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Title: Project-based firms in the UK film industry : causes and consequences
Author: Davenport, John A.
Awarding Body: University of Manchester
Current Institution: University of Manchester
Date of Award: 2004
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The principal issue of debate in relation to the UK film industry is the sustainability of independent film production companies. In the thesis, it will be argued that the characteristics of these companies are closely related to those of project-based firms, which has key implications for government polices aimed at positive intervention in the development of the industry. An analysis of the critical characteristics of these firms, the interdependencies between these characteristics, and the linkages between firms and other industry agents, will enable the construction of a model of the UK film production company. It will be argued that the operation of this model is critically influenced by external financing and the economic domination of the US major studios. It will further be argued that the difficulty of raising finance for film projects; the protection of intellectual property, as a means of recouping investment; and the related entrepreneurial behaviour encourage the adoption of project-based organization. Using this form of governance helps financial risk to be managed by the use of freelance workers and the minimization of fixed capital. This strategy is possible because of the existence of deregulated labour markets and the availability of a large pool of specialist skills. Crew are obliged to maximize their earnings by conforming to the norms implied by the largely deregulated working environment and by specializing in well-defined roles. Skills development in this system is the responsibility of the individual, who must accept this to advance his or her career. Personal interest thus reinforces the tendency to specialization. Partly because of the fragmentation of the industry, agencies and unions possess little authority. Although the industry depends upon well-developed informal networks for its functioning, these are used predominantly for communication. The key characteristics of the UK film industry are conditioned partly by the business strategy of the US major studios, which outsource work to the UK and return all profits to the US. Dependence upon inward investment leaves the industry at the mercy of an economic or investment downturn and price competition from other countries, while the lack of formal training may undermine the ability of the industry to compete in quality and skills. The thesis therefore concludes with policy recommendations that suggest how the industry might create an environment in which the sustainability of production would be achieved.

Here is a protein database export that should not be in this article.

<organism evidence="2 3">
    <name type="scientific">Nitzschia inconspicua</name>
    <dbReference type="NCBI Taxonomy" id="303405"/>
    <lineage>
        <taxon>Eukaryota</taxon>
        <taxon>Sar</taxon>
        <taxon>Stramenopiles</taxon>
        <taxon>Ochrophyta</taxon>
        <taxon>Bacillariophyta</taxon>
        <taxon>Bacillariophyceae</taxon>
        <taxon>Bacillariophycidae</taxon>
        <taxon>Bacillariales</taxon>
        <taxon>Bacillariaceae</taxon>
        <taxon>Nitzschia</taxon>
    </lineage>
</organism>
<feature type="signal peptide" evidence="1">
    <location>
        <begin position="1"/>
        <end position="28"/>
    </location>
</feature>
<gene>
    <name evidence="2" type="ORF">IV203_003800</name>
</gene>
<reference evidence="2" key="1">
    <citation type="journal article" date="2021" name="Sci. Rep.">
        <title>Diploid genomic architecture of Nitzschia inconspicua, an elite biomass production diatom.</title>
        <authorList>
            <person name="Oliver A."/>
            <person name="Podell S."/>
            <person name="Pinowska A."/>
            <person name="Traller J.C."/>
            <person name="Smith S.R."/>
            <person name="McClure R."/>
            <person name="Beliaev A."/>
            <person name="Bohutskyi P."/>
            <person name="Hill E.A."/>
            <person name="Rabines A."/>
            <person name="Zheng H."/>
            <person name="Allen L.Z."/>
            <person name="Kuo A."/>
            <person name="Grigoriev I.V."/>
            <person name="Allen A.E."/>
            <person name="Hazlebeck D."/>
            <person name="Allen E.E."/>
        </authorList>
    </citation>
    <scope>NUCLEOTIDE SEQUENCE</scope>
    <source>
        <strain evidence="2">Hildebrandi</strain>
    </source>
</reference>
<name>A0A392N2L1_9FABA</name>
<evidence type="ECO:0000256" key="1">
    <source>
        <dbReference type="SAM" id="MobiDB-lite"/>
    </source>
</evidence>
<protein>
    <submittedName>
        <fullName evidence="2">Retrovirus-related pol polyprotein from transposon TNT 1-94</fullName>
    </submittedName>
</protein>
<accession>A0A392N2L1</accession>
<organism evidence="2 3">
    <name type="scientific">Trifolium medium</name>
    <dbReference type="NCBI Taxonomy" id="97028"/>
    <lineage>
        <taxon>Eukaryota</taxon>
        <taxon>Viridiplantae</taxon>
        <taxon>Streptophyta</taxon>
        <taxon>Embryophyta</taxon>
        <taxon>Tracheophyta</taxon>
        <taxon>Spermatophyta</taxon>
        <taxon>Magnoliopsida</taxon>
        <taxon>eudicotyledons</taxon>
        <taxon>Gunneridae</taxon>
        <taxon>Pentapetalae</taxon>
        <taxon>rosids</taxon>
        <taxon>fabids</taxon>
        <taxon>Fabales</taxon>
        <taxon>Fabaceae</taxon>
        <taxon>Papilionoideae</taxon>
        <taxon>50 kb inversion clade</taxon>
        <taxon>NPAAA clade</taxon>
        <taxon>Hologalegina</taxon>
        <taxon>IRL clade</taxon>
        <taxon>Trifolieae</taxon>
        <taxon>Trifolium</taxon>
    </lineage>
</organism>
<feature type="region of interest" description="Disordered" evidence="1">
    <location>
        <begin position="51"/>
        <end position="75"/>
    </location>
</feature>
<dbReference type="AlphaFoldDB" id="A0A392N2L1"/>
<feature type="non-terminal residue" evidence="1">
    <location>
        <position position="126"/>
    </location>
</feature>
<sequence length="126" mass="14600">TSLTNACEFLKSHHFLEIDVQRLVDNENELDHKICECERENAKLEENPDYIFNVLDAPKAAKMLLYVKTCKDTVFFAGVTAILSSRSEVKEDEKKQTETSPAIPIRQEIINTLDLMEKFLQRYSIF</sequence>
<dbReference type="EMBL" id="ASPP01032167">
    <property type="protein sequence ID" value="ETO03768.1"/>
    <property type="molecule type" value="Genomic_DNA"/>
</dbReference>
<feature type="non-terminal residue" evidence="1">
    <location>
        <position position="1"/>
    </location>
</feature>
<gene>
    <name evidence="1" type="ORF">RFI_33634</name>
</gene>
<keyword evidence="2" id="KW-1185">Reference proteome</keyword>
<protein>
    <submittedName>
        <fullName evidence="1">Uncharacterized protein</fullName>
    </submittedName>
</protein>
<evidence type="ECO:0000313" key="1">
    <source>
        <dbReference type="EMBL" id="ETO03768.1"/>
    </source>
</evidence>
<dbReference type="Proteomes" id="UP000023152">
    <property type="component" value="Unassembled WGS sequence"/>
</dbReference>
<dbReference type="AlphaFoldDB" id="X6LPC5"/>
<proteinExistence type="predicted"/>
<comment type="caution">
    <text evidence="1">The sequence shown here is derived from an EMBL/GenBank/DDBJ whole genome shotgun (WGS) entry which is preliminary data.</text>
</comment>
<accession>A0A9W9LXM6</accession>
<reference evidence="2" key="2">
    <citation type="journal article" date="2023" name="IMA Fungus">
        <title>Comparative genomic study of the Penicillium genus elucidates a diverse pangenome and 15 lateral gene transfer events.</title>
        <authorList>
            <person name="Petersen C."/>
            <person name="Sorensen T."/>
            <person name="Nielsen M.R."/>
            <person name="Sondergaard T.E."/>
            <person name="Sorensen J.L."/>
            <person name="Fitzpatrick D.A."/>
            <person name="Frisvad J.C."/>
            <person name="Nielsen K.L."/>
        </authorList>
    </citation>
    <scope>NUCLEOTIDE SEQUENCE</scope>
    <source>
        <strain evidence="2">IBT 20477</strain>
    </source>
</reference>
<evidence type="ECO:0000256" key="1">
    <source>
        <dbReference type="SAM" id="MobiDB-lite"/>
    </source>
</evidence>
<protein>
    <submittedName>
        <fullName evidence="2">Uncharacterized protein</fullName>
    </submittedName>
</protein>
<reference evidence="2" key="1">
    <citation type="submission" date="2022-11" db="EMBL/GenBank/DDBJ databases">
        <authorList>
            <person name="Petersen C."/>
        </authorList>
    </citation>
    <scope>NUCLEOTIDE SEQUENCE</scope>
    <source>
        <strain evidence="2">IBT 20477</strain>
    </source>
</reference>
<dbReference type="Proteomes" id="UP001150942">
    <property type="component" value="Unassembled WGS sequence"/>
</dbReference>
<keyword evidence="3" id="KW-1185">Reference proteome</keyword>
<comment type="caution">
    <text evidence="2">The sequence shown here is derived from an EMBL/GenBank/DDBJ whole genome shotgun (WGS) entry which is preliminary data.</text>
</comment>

Supervisor: Not available Sponsor: Not available
Qualification Name: Thesis (Ph.D.) Qualification Level: Doctoral
EThOS ID:  DOI: Not available